"This type of violence often leaves society with more questions than answers. The reasons for such appalling acts usually are numerous and complex. With that in mind, we must consider legislation like SB 59 in a holistic manner. While the bill's goal is to help prevent needless violence, Michigan will be better served if we view it through a variety of lenses. A thoughtful review that examines issues such as school emergency policies, disenfranchised youth and mental health services may lead to more answers and better safeguards."Yeah, because so much of that has worked so well in the past. Because the administration of the Newtown school were more than happy to ask Mr. Lanza if he had mommy issues, and perhaps he would like to talk about it. Perhaps maybe if there could have been safe boxes to hide in?
I would guess that before the lights went out, at least ONE of those in the front office wish they had a way in which to deal with the insanity that was unfolding in front of them. At least one of them armed, would have at least had the potential to change the dynamics in a way to turn the little SOB around, if for no other reason than unexpected resistance. Its understandable why the guv went the way he did, but its getting old, and the disrespect for life being bred into our violently over-gamed, trained killers is getting too dangerous to ignore.
Having the possibility of properly trained defenders is the best way to ensure maximum safety and civil society in our most sensitive areas.
(5 comments) Comments >>
How many times must the community be betrayed by its school board before an appropriate response is meted out?
The governing body which resides over the largest public budget in the Northwestern part of the state continues to thumb its nose at taxpayers. A recent (probable) violation of the open meetings act, adds to a list of actions that are not only indicative of sloppy governance, but more likely sanctioned acts of deception and perfidy. A scheduling ruse used by the board to hide its 'open' retreat worked to its advantage with no public present, with no recordings made of the retreat activities, and no option of challenge by the public, plans that will likely be rubber stamped in future open meetings which the board normally schedules.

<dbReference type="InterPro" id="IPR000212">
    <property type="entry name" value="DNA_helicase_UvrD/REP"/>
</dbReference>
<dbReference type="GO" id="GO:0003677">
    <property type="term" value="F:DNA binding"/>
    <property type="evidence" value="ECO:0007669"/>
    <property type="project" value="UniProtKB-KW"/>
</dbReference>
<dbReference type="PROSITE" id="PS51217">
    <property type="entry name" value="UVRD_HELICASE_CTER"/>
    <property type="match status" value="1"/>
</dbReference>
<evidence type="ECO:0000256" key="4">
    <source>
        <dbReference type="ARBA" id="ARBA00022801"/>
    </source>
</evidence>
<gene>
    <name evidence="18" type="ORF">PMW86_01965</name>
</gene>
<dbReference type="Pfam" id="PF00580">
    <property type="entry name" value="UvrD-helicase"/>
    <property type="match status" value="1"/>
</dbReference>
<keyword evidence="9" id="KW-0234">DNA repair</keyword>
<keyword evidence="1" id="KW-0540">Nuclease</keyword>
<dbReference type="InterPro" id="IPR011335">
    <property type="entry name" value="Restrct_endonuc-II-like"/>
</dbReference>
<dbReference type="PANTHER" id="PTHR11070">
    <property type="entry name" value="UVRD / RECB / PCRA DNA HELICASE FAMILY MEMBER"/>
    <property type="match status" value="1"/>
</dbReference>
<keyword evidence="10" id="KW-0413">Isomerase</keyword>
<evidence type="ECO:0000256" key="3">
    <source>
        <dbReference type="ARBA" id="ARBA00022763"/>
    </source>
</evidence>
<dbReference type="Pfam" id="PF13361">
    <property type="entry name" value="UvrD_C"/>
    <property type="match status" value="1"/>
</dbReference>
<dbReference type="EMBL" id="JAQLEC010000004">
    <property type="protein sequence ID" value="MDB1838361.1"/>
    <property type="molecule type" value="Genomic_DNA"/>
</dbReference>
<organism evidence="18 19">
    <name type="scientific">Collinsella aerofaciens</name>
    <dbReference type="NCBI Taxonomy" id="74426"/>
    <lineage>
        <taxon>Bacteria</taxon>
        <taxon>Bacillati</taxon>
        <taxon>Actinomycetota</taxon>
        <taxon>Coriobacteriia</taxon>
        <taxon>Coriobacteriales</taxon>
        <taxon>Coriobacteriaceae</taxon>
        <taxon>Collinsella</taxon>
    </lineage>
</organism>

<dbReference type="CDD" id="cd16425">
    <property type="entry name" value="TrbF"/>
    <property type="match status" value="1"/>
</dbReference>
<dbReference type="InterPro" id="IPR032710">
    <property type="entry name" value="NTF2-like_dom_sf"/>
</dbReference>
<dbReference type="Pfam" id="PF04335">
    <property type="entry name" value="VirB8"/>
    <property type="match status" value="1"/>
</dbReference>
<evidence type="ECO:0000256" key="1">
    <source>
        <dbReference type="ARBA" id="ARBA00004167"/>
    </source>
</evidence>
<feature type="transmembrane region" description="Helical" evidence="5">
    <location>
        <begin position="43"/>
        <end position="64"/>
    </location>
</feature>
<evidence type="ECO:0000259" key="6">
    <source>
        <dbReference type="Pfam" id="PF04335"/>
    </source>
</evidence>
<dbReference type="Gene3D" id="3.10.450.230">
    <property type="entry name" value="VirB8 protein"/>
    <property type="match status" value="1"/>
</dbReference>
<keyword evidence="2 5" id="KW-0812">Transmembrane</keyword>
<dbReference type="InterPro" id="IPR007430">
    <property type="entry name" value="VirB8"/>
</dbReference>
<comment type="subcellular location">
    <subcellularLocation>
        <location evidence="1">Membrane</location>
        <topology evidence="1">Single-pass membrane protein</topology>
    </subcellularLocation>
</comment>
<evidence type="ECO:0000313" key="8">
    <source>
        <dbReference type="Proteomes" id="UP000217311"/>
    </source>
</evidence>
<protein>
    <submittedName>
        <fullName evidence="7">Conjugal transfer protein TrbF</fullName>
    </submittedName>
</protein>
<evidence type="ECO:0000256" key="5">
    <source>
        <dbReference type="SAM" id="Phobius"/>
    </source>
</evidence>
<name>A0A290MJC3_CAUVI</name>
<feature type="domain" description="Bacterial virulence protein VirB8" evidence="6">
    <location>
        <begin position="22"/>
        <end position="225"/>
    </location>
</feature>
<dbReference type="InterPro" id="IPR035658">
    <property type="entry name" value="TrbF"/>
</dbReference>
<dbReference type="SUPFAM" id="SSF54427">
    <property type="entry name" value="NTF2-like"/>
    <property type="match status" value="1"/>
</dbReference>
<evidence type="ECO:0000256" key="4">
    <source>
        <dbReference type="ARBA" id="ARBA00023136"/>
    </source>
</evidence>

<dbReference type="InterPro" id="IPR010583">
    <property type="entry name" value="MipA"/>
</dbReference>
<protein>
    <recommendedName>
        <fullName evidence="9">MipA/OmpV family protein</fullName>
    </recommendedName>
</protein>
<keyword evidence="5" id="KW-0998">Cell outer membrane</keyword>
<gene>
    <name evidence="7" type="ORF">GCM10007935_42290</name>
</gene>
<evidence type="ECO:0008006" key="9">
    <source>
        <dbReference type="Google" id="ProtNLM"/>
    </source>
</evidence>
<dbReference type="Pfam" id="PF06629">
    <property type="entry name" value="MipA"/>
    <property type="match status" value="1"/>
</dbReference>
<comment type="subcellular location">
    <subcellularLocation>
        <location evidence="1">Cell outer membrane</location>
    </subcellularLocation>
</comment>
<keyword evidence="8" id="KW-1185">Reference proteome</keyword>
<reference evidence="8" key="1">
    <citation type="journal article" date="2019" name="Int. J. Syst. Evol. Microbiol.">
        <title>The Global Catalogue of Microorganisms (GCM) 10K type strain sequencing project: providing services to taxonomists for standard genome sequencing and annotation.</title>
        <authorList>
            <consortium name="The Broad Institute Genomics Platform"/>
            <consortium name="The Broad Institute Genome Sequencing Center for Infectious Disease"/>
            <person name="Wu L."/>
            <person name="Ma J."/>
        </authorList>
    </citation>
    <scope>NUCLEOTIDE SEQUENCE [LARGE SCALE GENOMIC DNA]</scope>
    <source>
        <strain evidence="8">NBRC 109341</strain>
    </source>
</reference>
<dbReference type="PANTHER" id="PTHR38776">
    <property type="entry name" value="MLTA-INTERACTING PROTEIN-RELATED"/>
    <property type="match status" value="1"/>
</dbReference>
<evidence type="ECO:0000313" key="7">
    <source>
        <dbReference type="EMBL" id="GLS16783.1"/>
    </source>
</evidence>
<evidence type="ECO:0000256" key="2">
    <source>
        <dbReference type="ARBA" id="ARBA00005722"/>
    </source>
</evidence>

Examples of deceptive practices are not exactly limited to what I write here. This particular story however, notes a growing disdain for the concerns taxpayers might have for the appropriate management of their resources. There are concerns that remain unanswered.
A recent bond issue was a catalyst in engaging some of us in the Grand Traverse region with regard to the actions of the local board for Traverse City Area Public Schools. (TCAPS) The $100 million bond issue came on the 5 year anniversary of another like it in 2007. Part of the issue that inspired opposition of myself and others was the inclusion of a $26.5 million 'performing arts center' in the bond which many see as wasteful and unnecessary. The timing also coincides with one of the worst economically difficult times the region has seen.
The bond was defeated by nearly 60-40%, which might make some think it would have failed no matter the opposition.
The sad reality is that it would have likely been a reversal in percentages seen without organized resistance and the sunlight provided by that resistance.
more below the fold
(1801 words in story) Full Story